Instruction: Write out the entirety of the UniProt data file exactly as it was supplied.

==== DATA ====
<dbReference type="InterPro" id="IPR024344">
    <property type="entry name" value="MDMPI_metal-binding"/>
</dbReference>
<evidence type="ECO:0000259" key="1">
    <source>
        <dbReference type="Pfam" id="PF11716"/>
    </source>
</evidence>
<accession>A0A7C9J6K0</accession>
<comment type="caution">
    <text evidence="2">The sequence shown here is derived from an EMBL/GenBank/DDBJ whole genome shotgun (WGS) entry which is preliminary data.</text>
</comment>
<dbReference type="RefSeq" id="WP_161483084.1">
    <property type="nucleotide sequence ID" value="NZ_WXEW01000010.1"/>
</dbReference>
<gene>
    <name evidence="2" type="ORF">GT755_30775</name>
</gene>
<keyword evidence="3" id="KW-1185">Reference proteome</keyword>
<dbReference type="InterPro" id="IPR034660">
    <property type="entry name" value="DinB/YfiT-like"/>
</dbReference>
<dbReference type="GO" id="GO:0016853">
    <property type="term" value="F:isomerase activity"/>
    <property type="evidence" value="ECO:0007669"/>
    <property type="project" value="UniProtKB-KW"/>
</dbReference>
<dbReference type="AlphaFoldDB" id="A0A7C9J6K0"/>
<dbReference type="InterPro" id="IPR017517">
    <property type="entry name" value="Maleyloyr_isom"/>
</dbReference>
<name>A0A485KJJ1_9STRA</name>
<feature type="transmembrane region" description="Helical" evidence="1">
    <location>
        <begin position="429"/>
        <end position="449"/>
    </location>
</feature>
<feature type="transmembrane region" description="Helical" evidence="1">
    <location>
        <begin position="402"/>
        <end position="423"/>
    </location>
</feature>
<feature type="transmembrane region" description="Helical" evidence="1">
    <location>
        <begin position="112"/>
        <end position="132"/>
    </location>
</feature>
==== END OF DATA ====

<dbReference type="InterPro" id="IPR024344">
    <property type="entry name" value="MDMPI_metal-binding"/>
</dbReference>
<evidence type="ECO:0000259" key="1">
    <source>
        <dbReference type="Pfam" id="PF11716"/>
    </source>
</evidence>
<accession>A0A7C9J6K0</accession>
<comment type="caution">
    <text evidence="2">The sequence shown here is derived from an EMBL/GenBank/DDBJ whole genome shotgun (WGS) entry which is preliminary data.</text>
</comment>
<dbReference type="RefSeq" id="WP_161483084.1">
    <property type="nucleotide sequence ID" value="NZ_WXEW01000010.1"/>
</dbReference>
<gene>
    <name evidence="2" type="ORF">GT755_30775</name>
</gene>
<keyword evidence="3" id="KW-1185">Reference proteome</keyword>
<dbReference type="InterPro" id="IPR034660">
    <property type="entry name" value="DinB/YfiT-like"/>
</dbReference>
<dbReference type="GO" id="GO:0016853">
    <property type="term" value="F:isomerase activity"/>
    <property type="evidence" value="ECO:0007669"/>
    <property type="project" value="UniProtKB-KW"/>
</dbReference>
<dbReference type="AlphaFoldDB" id="A0A7C9J6K0"/>
<dbReference type="InterPro" id="IPR017517">
    <property type="entry name" value="Maleyloyr_isom"/>
</dbReference>
<name>A0A485KJJ1_9STRA</name>
<feature type="transmembrane region" description="Helical" evidence="1">
    <location>
        <begin position="429"/>
        <end position="449"/>
    </location>
</feature>
<feature type="transmembrane region" description="Helical" evidence="1">
    <location>
        <begin position="402"/>
        <end position="423"/>
    </location>
</feature>
<feature type="transmembrane region" description="Helical" evidence="1">
    <location>
        <begin position="112"/>
        <end position="132"/>
    </location>
</feature>